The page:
By Charles MaggsFollow @charlesmaggs
Over 150 years has passed since the potato famine ravaged Ireland. It had a unique effect on the Irish nation in that it served to both unite and divide it. It continues to unite them as one of the colossal events of history which hangs over a nation, binding a common identity and serving to spread the Irish - over a million of them – throughout the new world.
Tim Pat Coogan is probably Ireland's most renowned historian and has written at length on Irish history post-independence, but this is his first take on the famine which saw Ireland's population fall by at least a quarter through either emigration or starvation in just six years. The title of his new book, 'The Famine Plot: England's role in Ireland's greatest tragedy', is a provocative one, suggesting that the million or so that died were not victims just of a crop failure, but of concerted man-made mass murder.
"It was as near to genocide as anything that happened in the twentieth century," he claims, citing the UN convention on human rights definition.
To give some perspective on the scale of the catastrophe for Ireland he compares the tragedy to Darfur.
"Quarter of a million died (in Darfur) but that was out of a population of 19 million, as ghastly as that was it was soon made up by nature, what happened in Ireland came out of a population that was...officially around eight million. By the time the famine had come and gone...the population had been reduced to some six million," he says.
"But it wasn't the actions of the British public or the entire British body politic."
Indeed Coogan has warm words for Sir Robert Peel, the Tory PM who governed when the famine began, for reversing the protectionist corn laws which brought down the price of corn so the Irish could have some sustenance. Rather his fury is reserved for the Whig government of Lord John Russell, under whom "the laissez fare thing was greatly reinforced by a whole tribe of political economists".
He bases his notion that the deaths were deliberate on the writing of Charles Trevelyan, who was appointed by the Russell government to handle the situation in Ireland and had written clearly in prejudicially anti-Irish terms before and after the famine. He also cites Times editorials of the time (very much the mouth piece of the English establishment). One read: "We are looking forward to the day when a Celt on the banks of the Shannon would be as rare as a red Indian on the gates of the river Huron".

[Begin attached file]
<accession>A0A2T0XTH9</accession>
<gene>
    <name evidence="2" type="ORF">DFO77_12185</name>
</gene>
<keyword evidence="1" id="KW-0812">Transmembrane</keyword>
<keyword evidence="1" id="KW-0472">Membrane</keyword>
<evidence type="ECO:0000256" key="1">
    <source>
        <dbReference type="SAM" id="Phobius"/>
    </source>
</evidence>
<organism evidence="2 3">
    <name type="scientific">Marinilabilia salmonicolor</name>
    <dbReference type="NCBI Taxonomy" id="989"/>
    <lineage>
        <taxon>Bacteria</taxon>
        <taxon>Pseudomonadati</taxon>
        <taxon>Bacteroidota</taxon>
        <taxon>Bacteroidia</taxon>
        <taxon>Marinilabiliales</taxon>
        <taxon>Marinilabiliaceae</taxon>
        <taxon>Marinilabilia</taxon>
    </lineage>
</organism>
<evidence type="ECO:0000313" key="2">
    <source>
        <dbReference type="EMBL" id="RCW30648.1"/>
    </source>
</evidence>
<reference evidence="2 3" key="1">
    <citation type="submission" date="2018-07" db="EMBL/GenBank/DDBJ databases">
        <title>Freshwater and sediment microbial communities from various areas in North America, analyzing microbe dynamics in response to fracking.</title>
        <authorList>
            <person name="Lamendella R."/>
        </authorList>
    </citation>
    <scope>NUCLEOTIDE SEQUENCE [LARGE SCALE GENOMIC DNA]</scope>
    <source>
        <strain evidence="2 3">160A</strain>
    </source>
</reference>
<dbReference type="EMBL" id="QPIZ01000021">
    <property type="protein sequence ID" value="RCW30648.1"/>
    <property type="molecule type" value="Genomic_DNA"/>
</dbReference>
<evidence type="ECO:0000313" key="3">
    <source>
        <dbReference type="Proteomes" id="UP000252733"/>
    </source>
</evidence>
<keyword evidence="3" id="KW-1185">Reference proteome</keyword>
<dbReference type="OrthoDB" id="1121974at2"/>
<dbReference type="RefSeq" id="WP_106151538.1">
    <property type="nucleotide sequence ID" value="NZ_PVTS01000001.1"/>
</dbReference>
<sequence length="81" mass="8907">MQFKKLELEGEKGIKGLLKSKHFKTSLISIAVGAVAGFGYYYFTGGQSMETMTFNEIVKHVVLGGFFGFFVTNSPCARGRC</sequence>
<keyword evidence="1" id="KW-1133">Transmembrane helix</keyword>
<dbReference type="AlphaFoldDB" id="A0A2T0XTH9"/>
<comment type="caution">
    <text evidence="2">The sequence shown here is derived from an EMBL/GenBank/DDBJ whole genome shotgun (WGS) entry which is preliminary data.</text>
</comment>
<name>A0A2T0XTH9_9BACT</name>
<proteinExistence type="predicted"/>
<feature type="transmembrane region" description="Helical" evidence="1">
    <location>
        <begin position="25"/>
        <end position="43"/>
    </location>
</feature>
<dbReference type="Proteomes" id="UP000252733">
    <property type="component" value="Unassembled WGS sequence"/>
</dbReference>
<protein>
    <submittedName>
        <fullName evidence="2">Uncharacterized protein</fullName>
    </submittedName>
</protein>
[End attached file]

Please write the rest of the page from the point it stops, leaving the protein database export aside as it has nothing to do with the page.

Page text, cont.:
So why bring the book out now? Clearly Coogan isn't happy with academic attempts to assess the famine made in the late twentieth century.
"They kept off it [mentioning the role of the English]," he says. "There was a culture of 'whatever you say, say nothing'. But now Anglo-Irish relations have reached a more healthy stage where it's ok to be critical of England's role in Ireland's history without fear of stoking up nationalist sentiment - which was a risk at the height of the 'troubles' in Northern Ireland.
"The helplessness is a big factor. All decisions were taken in London. The result wasn't promising. The tragedy is today, as I'm speaking to you, Ireland has lost its sovereignty over this debt guarantee they gave. It's crazy," he says.
"We're ad hoc to Brussels, we're lashing the poor, it's a case of women and children first - you tax women and children first. There's huge unemployment, suicides have gone up, certainly by 50%. Emigration is up again, our young people are leaving. You hear more Irish accents in Canada, Australia and America of course. Unemployment is terrible here.
"Basically we've lost our sovereignty. The country's being run by the IMF and the European central bank and the commission, and that's not a satisfactory situation you know."
But he doesn’t think that the kind of anger that was shown against Britain will be repeated against Europe. "There's surprisingly little anti-German feeling," he says. "They make jokes about Angela. But essentially people in Ireland can remember that before joining the EEC in 1974, the country was in effect a farm for Britain rather than a fully developed economy. "
One issue does still gripe with Coogan: the lack of recognition for the famine in the north. He believes it's down to the perception of the tragedy in Ulster as "a Catholic problem, brought on by their own fecklessness". That's a view doesn't expect to change in the foreseeable future, but if his book starts a trend Coogan will be a happy man.